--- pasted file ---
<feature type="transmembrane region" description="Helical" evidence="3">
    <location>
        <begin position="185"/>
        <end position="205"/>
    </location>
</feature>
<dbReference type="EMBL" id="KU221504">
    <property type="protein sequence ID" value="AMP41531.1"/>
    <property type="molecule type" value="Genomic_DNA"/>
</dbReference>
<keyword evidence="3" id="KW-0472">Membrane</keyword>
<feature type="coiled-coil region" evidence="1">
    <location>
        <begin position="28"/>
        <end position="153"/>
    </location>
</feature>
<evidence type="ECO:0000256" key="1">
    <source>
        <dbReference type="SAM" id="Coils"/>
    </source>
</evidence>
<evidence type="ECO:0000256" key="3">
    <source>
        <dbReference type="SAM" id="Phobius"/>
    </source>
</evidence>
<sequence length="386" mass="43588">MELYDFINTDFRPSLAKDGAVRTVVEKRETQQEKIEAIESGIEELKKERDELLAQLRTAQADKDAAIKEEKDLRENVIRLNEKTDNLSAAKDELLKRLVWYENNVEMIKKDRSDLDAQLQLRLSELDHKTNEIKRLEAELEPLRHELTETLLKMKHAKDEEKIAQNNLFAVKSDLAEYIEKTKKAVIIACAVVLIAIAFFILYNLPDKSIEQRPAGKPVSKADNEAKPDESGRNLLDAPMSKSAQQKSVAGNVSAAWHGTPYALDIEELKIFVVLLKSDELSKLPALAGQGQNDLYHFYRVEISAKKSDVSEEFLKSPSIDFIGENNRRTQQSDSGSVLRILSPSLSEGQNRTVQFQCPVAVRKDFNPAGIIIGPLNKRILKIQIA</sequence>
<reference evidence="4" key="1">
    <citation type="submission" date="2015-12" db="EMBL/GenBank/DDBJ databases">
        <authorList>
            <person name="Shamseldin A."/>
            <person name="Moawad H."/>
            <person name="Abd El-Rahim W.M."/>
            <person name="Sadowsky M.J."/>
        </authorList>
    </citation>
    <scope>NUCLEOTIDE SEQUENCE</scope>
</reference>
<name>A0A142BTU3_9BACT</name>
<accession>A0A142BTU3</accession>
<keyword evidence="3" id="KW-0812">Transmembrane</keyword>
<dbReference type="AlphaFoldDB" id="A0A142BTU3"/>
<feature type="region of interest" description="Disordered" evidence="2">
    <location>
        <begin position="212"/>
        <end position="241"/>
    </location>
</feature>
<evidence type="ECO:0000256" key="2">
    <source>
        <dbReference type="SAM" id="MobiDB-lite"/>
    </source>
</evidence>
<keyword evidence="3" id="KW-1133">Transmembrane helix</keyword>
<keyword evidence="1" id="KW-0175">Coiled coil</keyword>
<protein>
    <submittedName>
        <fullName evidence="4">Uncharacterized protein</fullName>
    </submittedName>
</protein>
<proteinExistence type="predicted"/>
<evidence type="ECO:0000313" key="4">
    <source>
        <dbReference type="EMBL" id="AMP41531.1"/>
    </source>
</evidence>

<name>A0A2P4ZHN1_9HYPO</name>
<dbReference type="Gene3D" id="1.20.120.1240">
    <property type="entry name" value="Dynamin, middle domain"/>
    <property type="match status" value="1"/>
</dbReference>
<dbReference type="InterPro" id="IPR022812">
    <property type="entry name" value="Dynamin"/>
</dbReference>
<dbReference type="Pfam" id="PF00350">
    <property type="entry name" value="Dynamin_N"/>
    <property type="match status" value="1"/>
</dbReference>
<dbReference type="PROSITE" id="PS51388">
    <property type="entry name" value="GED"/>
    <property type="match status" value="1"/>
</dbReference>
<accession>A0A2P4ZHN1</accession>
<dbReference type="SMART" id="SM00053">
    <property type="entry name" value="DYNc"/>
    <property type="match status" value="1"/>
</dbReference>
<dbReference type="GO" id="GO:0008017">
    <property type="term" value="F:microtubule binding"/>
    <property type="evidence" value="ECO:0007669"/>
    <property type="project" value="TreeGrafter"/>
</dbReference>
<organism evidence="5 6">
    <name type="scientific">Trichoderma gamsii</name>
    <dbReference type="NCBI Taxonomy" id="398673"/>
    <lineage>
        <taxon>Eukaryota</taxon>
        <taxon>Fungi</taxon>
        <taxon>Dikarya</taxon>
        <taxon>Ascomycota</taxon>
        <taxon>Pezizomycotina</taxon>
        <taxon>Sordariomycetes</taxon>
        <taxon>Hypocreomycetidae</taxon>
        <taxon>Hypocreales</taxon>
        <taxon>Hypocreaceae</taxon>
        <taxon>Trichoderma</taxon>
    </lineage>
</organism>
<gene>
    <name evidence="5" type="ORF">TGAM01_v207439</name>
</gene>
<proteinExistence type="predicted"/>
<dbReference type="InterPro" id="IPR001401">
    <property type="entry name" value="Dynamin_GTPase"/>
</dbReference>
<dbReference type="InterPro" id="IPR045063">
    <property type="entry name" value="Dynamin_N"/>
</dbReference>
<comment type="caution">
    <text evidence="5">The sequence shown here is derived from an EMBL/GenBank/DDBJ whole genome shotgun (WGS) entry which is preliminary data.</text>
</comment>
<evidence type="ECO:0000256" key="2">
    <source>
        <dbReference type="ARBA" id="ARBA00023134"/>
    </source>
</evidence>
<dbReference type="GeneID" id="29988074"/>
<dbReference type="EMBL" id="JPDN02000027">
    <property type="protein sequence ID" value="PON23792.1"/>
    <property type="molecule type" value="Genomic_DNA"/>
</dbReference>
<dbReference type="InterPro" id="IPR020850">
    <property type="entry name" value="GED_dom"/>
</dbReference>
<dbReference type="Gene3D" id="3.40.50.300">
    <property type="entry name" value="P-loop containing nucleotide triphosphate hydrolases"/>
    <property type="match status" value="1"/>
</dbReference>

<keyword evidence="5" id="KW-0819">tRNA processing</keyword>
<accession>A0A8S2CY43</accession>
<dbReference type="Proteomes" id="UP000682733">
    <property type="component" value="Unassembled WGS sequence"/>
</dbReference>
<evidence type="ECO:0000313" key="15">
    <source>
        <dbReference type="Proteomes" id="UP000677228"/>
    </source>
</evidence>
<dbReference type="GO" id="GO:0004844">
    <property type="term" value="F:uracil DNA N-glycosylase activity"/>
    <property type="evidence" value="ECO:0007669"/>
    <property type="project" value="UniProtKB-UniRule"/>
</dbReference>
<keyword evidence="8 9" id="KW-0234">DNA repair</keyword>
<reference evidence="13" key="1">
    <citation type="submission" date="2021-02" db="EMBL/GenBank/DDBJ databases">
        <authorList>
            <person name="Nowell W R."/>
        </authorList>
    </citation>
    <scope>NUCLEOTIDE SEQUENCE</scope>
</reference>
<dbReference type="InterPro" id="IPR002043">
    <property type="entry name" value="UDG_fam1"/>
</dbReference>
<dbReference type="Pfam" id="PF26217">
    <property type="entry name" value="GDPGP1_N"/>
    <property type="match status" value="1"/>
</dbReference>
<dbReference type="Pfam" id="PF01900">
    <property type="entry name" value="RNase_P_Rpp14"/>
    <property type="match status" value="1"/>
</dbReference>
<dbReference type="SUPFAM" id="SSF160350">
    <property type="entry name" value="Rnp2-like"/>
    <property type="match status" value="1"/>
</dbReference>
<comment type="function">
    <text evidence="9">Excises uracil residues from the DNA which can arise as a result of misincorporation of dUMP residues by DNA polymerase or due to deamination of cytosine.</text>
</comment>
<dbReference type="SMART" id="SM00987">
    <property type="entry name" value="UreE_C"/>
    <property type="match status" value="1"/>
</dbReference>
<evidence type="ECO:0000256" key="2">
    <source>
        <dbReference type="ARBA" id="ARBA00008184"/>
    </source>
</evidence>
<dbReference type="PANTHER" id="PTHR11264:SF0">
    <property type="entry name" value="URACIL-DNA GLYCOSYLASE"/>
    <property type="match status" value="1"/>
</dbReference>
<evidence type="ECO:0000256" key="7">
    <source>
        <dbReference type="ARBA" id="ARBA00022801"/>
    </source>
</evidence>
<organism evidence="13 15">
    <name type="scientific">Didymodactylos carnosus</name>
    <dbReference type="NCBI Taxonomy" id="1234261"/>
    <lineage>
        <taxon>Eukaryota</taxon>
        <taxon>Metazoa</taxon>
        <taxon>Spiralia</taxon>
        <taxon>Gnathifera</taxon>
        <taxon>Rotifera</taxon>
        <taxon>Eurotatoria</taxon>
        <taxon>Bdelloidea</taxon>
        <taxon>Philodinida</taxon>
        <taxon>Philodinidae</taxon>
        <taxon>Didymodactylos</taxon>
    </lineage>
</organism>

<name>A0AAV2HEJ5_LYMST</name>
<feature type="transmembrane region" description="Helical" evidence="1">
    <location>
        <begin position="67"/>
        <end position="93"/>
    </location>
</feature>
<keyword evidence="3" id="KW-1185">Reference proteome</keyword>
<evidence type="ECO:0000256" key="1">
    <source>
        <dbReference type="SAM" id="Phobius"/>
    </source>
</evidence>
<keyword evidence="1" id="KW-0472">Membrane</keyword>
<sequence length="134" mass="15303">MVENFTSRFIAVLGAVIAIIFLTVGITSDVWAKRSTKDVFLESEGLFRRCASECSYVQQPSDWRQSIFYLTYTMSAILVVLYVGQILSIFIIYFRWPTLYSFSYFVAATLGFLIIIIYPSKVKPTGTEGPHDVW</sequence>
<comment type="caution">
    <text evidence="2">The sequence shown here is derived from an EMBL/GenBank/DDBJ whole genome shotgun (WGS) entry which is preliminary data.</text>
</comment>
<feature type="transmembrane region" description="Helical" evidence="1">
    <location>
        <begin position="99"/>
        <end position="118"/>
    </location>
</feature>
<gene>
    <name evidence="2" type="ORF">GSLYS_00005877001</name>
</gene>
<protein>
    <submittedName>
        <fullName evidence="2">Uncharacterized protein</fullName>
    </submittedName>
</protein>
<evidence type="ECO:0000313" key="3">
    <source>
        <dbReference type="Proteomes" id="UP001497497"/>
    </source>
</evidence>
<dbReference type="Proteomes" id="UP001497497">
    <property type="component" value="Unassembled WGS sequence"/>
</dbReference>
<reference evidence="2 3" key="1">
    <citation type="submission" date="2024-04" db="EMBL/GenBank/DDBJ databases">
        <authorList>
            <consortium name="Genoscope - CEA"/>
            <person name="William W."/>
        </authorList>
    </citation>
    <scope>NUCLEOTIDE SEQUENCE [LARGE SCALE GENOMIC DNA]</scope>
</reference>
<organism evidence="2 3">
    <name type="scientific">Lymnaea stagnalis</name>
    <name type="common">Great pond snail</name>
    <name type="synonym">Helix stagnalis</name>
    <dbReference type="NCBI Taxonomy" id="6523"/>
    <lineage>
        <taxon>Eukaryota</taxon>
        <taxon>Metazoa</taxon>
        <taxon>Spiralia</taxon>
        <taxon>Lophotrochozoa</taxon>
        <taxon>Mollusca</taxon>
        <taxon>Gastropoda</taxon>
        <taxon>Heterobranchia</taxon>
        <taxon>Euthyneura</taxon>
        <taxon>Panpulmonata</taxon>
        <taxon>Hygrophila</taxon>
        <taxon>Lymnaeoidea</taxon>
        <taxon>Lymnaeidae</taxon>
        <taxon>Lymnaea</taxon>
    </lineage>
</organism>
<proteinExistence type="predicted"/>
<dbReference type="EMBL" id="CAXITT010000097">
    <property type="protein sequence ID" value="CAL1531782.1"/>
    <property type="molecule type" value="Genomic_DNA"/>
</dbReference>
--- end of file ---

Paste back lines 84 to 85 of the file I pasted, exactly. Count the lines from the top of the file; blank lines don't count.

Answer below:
<accession>A0A2P4ZHN1</accession>
<dbReference type="SMART" id="SM00053">